He’s articulate. His points are rooted in sound logic, that he conveys concisely and effectively. He has the PR skills that are missing in so many of our national leaders. After watching Republicans get hammered for years for being unable to defend sound policy and right decisions against skewed Democratic attacks because no one in the GOP could formulate a message that resonates, hearing Allen West is refreshing. I’m not sure if he got this ability after leaving the army, when he decided to dedicate himself to teaching high school students, incidentally motivating far more of them to go on to college or military service than any other teacher at his school (a high school I know well and have twice lectured at). It could be that he gets this ability naturally. But whatever the case, Allen West can deliver home the message and electing him ensures that his abilities are put to use on behalf of the GOP nationwide.
Perhaps his ability to communicate so effectively comes from his personal life story. After a twenty-year career as an army officer, West took an immense risk in order to save the lives of the men in his unit. Terrorists had been shooting at his men for weeks and immediately prior to each shooting, a certain Iraqi police officer was seen nearby, suspiciously dealing with unknown men who shouldn’t have been let close to the US base. Members of West’s unit interrogated the Iraqi officer, who clammed up and refused to speak. At this point Col. West, knowing that other attacks were forthcoming, tried speaking with the officer himself. When that didn’t work he took out a gun, placed it above the conspirator’s head, fired it and lo and behold, he divulged where the attacks were coming from. After that the attacks stopped.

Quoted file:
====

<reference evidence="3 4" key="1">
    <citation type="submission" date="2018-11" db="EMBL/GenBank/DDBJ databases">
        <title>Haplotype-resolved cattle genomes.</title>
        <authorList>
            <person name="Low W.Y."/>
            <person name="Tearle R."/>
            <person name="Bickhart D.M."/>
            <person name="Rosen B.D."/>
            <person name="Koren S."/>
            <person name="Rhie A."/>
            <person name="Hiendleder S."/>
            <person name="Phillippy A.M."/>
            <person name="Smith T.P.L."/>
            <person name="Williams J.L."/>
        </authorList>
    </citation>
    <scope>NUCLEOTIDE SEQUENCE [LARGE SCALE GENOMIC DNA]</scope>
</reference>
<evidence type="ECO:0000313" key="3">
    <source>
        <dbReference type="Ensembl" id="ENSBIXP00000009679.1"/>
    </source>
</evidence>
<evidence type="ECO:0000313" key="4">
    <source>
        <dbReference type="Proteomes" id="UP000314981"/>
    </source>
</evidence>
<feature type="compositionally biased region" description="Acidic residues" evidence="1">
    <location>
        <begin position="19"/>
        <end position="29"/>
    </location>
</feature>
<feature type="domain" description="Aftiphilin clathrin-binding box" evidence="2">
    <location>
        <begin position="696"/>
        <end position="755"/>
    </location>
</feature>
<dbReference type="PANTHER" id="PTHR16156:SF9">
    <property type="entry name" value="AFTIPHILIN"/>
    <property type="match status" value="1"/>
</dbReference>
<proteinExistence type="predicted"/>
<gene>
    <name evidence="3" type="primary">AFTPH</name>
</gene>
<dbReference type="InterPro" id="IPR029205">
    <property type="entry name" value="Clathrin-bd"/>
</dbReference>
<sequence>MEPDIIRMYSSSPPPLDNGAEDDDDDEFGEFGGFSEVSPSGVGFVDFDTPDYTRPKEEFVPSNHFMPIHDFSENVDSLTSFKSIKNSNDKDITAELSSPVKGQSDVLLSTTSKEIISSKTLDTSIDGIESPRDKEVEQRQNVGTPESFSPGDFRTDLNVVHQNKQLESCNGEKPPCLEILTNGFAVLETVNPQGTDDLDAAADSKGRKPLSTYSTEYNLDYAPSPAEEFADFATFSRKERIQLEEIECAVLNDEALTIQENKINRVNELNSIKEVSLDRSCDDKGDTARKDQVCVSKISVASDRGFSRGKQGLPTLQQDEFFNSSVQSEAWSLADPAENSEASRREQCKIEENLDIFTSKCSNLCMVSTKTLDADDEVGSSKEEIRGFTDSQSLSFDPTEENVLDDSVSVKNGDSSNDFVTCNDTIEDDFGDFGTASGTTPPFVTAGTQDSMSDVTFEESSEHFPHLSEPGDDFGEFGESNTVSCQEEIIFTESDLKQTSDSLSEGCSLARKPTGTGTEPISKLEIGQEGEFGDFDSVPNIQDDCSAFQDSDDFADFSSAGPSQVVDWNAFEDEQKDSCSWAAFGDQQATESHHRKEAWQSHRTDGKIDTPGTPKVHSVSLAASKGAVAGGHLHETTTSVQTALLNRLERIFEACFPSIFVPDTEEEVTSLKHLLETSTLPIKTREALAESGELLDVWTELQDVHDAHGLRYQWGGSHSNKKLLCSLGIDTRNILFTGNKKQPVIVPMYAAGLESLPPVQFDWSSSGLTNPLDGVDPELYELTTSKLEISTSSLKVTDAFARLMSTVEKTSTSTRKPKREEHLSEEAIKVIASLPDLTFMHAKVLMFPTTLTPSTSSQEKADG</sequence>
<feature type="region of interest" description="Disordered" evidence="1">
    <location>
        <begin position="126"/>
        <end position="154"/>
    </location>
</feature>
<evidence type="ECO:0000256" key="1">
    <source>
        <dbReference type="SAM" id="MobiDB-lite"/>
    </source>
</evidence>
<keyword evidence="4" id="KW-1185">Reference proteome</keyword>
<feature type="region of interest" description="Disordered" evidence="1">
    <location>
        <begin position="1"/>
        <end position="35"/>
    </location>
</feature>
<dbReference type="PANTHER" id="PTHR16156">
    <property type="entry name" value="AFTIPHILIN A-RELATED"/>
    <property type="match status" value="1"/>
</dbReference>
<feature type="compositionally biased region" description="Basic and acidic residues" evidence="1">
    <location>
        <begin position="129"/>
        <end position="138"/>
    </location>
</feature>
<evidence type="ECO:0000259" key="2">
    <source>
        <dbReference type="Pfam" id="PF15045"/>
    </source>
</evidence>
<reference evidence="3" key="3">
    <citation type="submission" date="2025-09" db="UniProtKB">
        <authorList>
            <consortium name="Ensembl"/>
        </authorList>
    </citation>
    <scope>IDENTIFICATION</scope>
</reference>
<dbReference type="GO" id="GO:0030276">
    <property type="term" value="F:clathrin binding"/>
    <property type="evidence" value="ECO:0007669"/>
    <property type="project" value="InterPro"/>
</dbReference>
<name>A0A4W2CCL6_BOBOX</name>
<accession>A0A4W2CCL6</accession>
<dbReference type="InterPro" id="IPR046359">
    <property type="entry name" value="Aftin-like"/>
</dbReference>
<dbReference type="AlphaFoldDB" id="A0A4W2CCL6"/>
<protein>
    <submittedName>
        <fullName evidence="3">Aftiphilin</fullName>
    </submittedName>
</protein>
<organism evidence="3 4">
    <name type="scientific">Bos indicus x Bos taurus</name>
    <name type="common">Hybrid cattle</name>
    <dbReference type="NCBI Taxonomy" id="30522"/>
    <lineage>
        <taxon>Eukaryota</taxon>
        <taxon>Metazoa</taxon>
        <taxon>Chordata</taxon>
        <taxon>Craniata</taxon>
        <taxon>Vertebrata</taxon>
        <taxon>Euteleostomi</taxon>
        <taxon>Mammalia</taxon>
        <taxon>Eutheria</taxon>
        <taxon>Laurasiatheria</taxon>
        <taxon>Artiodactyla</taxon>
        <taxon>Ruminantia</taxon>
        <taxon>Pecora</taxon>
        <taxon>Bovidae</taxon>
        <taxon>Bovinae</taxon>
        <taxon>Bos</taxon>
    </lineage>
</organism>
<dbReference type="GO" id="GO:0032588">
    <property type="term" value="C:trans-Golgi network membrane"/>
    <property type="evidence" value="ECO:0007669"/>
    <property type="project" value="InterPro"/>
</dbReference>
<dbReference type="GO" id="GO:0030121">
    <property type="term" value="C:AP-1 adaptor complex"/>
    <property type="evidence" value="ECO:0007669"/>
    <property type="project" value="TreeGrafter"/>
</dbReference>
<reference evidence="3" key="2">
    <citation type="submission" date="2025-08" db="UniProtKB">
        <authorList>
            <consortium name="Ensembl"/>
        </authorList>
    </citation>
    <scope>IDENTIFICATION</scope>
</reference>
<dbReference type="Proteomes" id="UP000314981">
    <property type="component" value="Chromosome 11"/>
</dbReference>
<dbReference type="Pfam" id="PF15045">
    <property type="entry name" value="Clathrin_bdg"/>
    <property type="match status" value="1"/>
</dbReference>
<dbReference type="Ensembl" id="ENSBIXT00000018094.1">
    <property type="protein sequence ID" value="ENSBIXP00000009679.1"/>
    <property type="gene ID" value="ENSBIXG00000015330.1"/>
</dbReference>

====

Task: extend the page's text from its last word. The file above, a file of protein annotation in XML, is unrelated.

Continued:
This didn’t stop the Iraqi officer/collaborator from complaining to the US Army that the firing of a gun was excessive, largely in order to deflect attention from his role in the attacks. And in one of the worst cases of politically correct persecutions, Col. West faced court martial over his actions. The army knew that the allegation was ridiculous, but felt a need to go through with a trial in an over the top attempt to show the Iraqi government that they are taking every precaution. Still, since they knew he was innocent, they offered West a chance to retire weeks short of his 20- year mark, when he’d otherwise become pensionable. West refused.
The outcry against the absurdity of this case was fast, furious and fierce. Conservative and liberal leaders alike decried the idea of putting Col. West through such an ordeal for simply having saved the lives of his unit, even if they knew that in the end the flimsy complaint would not stand. The army quickly backed down, but not without causing stress and harm to Allen West. Still, when asked if he’d do it again, West unequivocally replies in a humble but certain manner “yes, those men were my family.” It’s this level of service and amount of sincerity that accounts for his ability to project and communicate in ways that others can’t. It should also be noted that Col. West would be the first African-American Republican congressman since J.C. Watts.
In short, FL-22 has national ramifications. If we win it, Republicans will have a leader in Congress who will be unique among his peers. He’ll also be a PR powerhouse for Republicans nationwide. And that’s in addition to the strategic need to regain the district as part of any plan to eventually retaking the House.